On the other hand, I get more for my dollars when I renew my membership to Apug and all the others. I get to see all the fantastic work that is being produced right now. Work like Gene's or Bill Schwabs and the many other wonderful photographers. I also see work that isn't just being promoted by an editor or gallery rep. I see anyone and everyone who is will to share in the members gallery.
Then I get to hear and share ideas with all the other members out there. Its almost instantaneity and I get information from around the globe. What magazine can do that?
I want to Thank Sean, the Moderators and all of you. Thank you.

Uhner
01-02-2009, 05:20 PM
I think that the APUG Featured Portfolio is a very good initiative, and being a big fan of Gene’s work I have to say that you made an excellent choice for the first portfolio and interview.

JBrunner
01-03-2009, 09:45 AM
When you get ready to give it a try, Gene has a "how to" book and video that are well worth having. I believe I got mine at Bostick & Sullivan.

Congratulations, Gene and a tip of the hat to Jason.

Dan

I have to admit that I'm interested in the process as well. The range of expression possible as I have seen between for example Gene and Emil (Gandolfi) shows what a powerful, flexible, and expressive medium this can be. I consider it to be "the next level". Now to find the time to try to take it there. :) How wonderful to have these guys in our community. Thanks Gene, for existing in the first place.:):):) It's truly an honor, privilege, and an inspiration to be curating the APUG featured portfolios.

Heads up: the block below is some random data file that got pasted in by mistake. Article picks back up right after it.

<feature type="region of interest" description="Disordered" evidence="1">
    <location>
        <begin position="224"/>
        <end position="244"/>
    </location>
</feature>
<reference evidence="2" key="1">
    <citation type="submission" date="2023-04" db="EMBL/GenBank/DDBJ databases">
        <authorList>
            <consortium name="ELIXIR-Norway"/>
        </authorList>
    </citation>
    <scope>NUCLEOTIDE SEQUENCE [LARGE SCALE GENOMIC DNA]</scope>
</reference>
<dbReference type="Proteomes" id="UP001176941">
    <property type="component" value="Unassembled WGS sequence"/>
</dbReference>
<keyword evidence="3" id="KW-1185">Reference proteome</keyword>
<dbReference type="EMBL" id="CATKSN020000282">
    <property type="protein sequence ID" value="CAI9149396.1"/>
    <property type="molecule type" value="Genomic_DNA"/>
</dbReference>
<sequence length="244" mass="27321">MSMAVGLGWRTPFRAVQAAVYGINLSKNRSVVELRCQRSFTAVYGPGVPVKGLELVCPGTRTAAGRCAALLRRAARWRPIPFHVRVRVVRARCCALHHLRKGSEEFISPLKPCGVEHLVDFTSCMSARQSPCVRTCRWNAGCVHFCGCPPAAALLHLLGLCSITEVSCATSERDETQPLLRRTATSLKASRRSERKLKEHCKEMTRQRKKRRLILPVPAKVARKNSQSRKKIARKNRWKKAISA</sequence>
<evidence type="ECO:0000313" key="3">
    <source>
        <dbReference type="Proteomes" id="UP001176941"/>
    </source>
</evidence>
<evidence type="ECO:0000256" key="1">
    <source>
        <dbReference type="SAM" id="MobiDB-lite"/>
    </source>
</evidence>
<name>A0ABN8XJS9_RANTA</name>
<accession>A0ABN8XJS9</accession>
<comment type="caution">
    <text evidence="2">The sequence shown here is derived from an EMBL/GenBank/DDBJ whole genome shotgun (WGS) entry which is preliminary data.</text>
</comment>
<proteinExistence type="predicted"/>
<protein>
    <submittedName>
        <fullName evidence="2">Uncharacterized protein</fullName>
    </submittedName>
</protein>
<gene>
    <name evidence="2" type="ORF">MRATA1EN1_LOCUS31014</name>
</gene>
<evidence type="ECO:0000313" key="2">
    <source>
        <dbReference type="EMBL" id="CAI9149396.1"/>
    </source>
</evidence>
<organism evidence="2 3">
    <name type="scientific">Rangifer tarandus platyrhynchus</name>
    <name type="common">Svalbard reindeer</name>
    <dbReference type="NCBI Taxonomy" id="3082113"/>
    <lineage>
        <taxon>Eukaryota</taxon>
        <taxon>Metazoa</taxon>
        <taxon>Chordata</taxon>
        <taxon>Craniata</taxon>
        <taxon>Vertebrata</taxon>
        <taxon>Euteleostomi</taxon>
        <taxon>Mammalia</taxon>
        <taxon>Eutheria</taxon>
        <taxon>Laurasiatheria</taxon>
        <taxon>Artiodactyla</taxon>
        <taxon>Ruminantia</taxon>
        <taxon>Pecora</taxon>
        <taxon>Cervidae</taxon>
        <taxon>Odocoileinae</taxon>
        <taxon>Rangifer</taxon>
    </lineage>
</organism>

jnanian
01-03-2009, 11:19 AM
i am always excited to see gene's work.
a real master!

thanks for presenting this all to us as you have.

john

VaryaV
01-03-2009, 02:16 PM
Congratulations, Gene - stunning and very beautiful portfolio. And, thank you, Jason for making this happen - really enjoyed the interview, too.

Gene_Laughter
01-04-2009, 08:29 AM
Thanks to you guys for the many nice, kind comments about my APUG portfolio. I was totally shocked, surprised and humbled when Jason informed me of this. I have had only two bad years to date in my long life. 2008 was certainly one of them - from many, many standpoints. I'm hoping that this APUG honor is a sign of a change of luck!!! I'm so often reminded of the line from a WWII song, "There'll be Bluebirds Over the White Cliffs of Dover, Tomorrow, Just You Wait and See!"

Cheers to each and everyone of you!

Gene

donbga
01-05-2009, 12:07 AM
I've was fortunate to meet Gene at APIS and viewed his work first hand and it's really wonderful. I was bowled over with his prints and sensitive eye.
Gene is a very engaging speaker and I've been told by a few of his students he is a great teacher. I'm glad to see his work recognized here!

Gene_Laughter
01-05-2009, 08:49 AM
Thank you, Don. Your comment is very meaningful to me. I would rather be known as a good teacher than a good learner - or a good photographer!

Cheers,

Gene

coigach
01-05-2009, 10:19 AM
Congratulations Gene, and thanks for sharing your wonderful work - a real inspiration.

Cheers,
Gavin

eddie gunks
01-07-2009, 11:15 AM
got his book. i will try some bromoil soon.

nice work gene.

eddie

Thomas Bertilsson
01-30-2009, 01:56 PM
It's a bit late, at the end of January, but better late than never, I hope.

Gene, your work is a landmark inspiration to me. It comes as no surprise to read the comment above of you having a sensitive eye, and being a wonderful teacher. You have always been kind to me in my inquiries, and one of these days I will absolutely NEED to start doing bromoil printing.

Thank you for your inspiration and good example!

- Thomas

mike c
03-21-2009, 12:17 AM
I'm still stumbling around in this Apug site,happen to find these interviews and found them very interesting and informative. Can't say enough about Apug and the wonderful people here, what a fine place this is. Mike

Gene those are beautiful bromiol photographs , hope to see many more in 2009.